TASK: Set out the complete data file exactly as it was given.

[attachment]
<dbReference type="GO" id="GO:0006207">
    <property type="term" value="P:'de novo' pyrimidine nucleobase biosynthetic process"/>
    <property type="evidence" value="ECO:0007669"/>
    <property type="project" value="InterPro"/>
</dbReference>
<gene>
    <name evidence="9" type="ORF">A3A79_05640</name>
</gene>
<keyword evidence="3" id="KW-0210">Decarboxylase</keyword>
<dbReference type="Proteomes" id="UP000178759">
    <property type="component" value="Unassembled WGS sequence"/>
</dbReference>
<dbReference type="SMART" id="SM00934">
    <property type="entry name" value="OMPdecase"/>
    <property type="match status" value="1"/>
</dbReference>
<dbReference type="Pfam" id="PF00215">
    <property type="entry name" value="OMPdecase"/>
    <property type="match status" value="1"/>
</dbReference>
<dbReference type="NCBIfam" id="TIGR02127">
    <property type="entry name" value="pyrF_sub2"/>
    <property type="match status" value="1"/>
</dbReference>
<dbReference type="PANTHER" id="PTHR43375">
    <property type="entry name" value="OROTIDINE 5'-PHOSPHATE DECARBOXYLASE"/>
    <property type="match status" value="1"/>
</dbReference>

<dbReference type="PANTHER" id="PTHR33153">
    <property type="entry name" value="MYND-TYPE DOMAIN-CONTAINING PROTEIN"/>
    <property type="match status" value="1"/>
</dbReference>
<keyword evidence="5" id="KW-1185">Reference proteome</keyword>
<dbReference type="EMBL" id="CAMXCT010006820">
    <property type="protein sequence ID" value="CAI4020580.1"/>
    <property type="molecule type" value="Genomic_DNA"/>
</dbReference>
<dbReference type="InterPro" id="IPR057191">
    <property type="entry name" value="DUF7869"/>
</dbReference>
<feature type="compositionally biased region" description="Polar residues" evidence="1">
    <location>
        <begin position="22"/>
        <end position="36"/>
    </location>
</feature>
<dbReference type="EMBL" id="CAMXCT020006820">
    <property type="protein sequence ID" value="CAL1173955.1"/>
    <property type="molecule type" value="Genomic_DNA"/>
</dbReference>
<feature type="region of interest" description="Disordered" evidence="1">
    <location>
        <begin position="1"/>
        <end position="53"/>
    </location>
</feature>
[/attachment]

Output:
<dbReference type="GO" id="GO:0006207">
    <property type="term" value="P:'de novo' pyrimidine nucleobase biosynthetic process"/>
    <property type="evidence" value="ECO:0007669"/>
    <property type="project" value="InterPro"/>
</dbReference>
<gene>
    <name evidence="9" type="ORF">A3A79_05640</name>
</gene>
<keyword evidence="3" id="KW-0210">Decarboxylase</keyword>
<dbReference type="Proteomes" id="UP000178759">
    <property type="component" value="Unassembled WGS sequence"/>
</dbReference>
<dbReference type="SMART" id="SM00934">
    <property type="entry name" value="OMPdecase"/>
    <property type="match status" value="1"/>
</dbReference>
<dbReference type="Pfam" id="PF00215">
    <property type="entry name" value="OMPdecase"/>
    <property type="match status" value="1"/>
</dbReference>
<dbReference type="NCBIfam" id="TIGR02127">
    <property type="entry name" value="pyrF_sub2"/>
    <property type="match status" value="1"/>
</dbReference>
<dbReference type="PANTHER" id="PTHR43375">
    <property type="entry name" value="OROTIDINE 5'-PHOSPHATE DECARBOXYLASE"/>
    <property type="match status" value="1"/>
</dbReference>

<dbReference type="PANTHER" id="PTHR33153">
    <property type="entry name" value="MYND-TYPE DOMAIN-CONTAINING PROTEIN"/>
    <property type="match status" value="1"/>
</dbReference>
<keyword evidence="5" id="KW-1185">Reference proteome</keyword>
<dbReference type="EMBL" id="CAMXCT010006820">
    <property type="protein sequence ID" value="CAI4020580.1"/>
    <property type="molecule type" value="Genomic_DNA"/>
</dbReference>
<dbReference type="InterPro" id="IPR057191">
    <property type="entry name" value="DUF7869"/>
</dbReference>
<feature type="compositionally biased region" description="Polar residues" evidence="1">
    <location>
        <begin position="22"/>
        <end position="36"/>
    </location>
</feature>
<dbReference type="EMBL" id="CAMXCT020006820">
    <property type="protein sequence ID" value="CAL1173955.1"/>
    <property type="molecule type" value="Genomic_DNA"/>
</dbReference>
<feature type="region of interest" description="Disordered" evidence="1">
    <location>
        <begin position="1"/>
        <end position="53"/>
    </location>
</feature>